1. I’m glad your writing helped, Jane. I have had a similar experience and have some quite painful pieces I wrote as well. Honesty and trust – those are the only things that truly help in the end. They help us to take the three steps to healing: understand, accept, let go. Your piece has actually helped me today to face a difficult time. I’ve not been able to write for some time but I think I may soon. Thank you.

        Liked by 2 people

        1. I’m pleased that my poem helped you in some way.

          On a different subject – for some reason I can’t go straight to your site from my blog. I have to Google your URL to get there. Do you know if anyone else has that problem?

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  3. I, too, find it unnerving and scary to write about myself in first person but the most powerful poetry I have read is first person. I often wonder if the person is writing about themself, but it doesn’t seem to matter because if it is good, it is writing about a common human experience that we all feel along with the writer. The do remember some powerful third person writing but it was still first person sharing the experience of another that impacted the writer. Does that make sense?

    Liked by 1 person

    1. Yes, it makes sense.. Thank you for your helpful comment. I think that the choice of “me” or “you affects the way I write. If I use the 3rd person I can be more frank. Maybe the answer is to write it that way and consider editing it to 1st person later, like I did with this one.

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  4. It’s always a difficult decision for me too to figure out whether to write a poem in first or third person. Usually, I feel vulnerable expressing my feeling as my own, so I mask them as someone else’s.

    I think this poem is so vivid that both first and third person would work well.

    Liked by 1 person

    1. What you say about vulnerability; that’s exactly how I feel. Looking back over the poems I wrote during the most difficult phase of my life, I see that when I was both hurt and angry I wrote in the 1st person, but when I was totally demoralised by the hurt I wrote in the 3rd person.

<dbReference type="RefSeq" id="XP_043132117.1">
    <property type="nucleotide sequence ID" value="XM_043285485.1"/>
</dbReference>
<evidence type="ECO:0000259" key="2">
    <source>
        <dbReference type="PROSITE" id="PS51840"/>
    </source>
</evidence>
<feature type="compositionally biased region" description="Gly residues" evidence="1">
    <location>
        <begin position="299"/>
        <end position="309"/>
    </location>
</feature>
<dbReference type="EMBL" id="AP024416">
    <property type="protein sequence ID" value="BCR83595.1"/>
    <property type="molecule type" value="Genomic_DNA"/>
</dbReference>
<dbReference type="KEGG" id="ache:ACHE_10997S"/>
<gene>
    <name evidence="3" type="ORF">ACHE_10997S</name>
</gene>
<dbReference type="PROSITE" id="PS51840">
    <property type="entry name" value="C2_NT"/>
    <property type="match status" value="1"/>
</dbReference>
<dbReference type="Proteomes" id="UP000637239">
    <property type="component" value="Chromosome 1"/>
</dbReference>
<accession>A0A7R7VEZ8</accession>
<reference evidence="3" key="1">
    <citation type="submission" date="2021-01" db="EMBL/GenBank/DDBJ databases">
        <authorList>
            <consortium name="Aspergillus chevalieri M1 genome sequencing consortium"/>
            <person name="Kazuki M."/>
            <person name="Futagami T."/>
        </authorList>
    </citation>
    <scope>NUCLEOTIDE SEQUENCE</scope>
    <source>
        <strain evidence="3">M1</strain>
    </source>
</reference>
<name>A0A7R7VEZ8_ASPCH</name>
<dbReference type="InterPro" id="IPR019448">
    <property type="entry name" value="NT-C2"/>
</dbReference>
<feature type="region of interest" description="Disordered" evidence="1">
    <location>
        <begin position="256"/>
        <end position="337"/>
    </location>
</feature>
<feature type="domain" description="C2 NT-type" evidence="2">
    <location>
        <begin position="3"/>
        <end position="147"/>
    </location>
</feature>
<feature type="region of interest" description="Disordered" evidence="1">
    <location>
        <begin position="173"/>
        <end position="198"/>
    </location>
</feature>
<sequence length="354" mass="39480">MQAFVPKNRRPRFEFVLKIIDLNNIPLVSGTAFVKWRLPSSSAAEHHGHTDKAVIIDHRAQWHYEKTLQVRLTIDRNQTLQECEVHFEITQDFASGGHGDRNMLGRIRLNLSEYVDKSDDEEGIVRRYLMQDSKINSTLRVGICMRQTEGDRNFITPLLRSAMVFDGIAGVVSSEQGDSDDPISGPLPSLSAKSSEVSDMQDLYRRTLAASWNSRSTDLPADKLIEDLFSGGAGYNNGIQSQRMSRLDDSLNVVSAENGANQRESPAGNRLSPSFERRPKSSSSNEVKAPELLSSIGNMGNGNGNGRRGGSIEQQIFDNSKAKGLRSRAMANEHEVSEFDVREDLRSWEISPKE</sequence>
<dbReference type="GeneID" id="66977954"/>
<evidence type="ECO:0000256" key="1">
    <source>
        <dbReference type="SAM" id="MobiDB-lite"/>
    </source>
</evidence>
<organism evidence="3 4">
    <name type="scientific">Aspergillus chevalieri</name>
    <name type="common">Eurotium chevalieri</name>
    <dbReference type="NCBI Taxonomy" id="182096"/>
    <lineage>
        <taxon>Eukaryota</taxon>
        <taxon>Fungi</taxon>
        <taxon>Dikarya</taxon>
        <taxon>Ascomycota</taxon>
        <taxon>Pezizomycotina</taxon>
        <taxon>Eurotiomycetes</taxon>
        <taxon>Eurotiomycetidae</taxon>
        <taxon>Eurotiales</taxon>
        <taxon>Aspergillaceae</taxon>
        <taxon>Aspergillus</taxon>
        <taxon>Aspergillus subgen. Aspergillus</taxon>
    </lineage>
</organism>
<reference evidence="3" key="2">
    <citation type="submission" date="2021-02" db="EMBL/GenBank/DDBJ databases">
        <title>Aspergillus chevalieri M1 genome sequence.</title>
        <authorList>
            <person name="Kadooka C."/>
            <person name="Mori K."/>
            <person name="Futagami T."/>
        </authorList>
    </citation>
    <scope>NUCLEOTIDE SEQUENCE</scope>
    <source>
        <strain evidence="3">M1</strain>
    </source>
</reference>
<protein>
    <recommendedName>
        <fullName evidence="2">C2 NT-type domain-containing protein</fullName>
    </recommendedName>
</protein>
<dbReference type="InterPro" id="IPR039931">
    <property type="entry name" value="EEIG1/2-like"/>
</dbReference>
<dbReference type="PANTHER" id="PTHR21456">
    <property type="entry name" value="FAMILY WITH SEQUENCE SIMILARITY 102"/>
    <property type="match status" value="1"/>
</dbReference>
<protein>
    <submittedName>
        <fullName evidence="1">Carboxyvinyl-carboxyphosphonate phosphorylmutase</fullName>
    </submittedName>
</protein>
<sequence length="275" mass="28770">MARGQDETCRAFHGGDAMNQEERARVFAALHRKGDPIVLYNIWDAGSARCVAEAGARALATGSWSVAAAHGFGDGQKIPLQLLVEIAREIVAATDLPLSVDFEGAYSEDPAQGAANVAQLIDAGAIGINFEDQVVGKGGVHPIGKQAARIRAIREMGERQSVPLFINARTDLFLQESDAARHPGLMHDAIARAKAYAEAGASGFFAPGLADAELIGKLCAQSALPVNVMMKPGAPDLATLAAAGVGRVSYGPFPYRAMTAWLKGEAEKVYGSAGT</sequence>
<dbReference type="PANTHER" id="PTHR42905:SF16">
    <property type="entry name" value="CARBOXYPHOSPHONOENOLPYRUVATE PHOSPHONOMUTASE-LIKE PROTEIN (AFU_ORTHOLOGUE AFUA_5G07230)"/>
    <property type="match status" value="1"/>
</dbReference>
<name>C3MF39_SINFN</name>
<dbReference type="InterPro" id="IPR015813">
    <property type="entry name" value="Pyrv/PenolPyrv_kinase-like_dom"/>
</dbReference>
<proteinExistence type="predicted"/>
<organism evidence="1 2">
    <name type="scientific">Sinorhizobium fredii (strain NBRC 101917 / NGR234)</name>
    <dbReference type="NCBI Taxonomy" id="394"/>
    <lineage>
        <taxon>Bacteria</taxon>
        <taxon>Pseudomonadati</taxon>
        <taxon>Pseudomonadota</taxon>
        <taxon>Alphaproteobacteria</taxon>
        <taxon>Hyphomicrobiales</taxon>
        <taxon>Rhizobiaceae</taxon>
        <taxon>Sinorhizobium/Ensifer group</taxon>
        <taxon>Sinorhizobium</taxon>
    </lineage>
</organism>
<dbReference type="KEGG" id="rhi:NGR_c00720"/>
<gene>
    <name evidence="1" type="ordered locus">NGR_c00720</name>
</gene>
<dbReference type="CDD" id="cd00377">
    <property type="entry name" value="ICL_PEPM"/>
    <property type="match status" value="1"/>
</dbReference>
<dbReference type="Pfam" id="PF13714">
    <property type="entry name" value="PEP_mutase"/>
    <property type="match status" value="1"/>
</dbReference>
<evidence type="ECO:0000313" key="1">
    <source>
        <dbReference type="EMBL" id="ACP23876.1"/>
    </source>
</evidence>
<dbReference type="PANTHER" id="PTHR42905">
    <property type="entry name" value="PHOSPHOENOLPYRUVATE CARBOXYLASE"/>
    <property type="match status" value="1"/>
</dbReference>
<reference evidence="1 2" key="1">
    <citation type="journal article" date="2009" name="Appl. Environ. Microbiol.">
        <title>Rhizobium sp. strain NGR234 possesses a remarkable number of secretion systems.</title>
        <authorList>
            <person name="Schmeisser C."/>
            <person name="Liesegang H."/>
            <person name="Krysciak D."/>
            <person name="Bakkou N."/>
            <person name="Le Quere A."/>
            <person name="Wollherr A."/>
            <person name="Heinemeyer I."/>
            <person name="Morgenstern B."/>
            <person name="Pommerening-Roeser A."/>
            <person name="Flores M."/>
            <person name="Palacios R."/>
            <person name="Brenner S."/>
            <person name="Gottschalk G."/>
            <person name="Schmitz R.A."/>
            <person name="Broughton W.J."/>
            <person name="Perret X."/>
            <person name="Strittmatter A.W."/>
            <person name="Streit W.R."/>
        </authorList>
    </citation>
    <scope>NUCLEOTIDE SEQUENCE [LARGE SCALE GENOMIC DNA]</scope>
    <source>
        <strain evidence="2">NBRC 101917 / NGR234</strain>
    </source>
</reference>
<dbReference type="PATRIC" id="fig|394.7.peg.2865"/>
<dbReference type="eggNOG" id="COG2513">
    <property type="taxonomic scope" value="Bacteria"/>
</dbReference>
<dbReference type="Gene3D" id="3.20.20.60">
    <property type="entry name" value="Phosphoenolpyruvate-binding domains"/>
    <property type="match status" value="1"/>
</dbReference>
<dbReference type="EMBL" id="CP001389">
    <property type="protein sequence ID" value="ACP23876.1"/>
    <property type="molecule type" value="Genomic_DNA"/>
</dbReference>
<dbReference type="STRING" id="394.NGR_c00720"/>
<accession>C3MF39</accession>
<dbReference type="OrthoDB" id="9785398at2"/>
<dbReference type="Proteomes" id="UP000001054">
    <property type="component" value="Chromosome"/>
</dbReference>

Liked by 1 person

    1. Thank you Judy. You’re the first person not to have come down on the side of the 1st person. What I like about the third person is that it’s inclusive. It’s not saying “Look at ME. Look at MY suffering.” While it implies that I’m hurting it also implies that others suffer the same pain. It sidesteps self-pity.

      Liked by 1 person

  5. This is a powerful poem!

    I think the first person makes it deeper and intense, giving it a sense of personal touch which is both tragic and beautiful at the same time. I don’t know if I am making sense.

    Liked by 1 person

    1. Thank goodness I’m not there now. Laura is happily married. We’re celebrating an important anniversary tonight; it’s a year since she came of drug replacement therapy – and Paul has started a college course! He’s so much mere positive and happy since he started doing something.

      Liked by 1 person

  6. This was very hard to read, Jane, because it was about you, and I do not like to think of people I like suffering so much. Very powerful poem. Almost blinding.

    I can’t decide between first and third person. Both have their advantages.

    Liked by 1 person

    1. When I wrote this, I knew wasn’t alone in my suffering. I didn’t want pity. I only wanted to make art out of anguish, and to reach out to others in similar situations.

      Do you think my choice of first person make me look self-pitying? If it does, I’ll switch back to third person.

      Like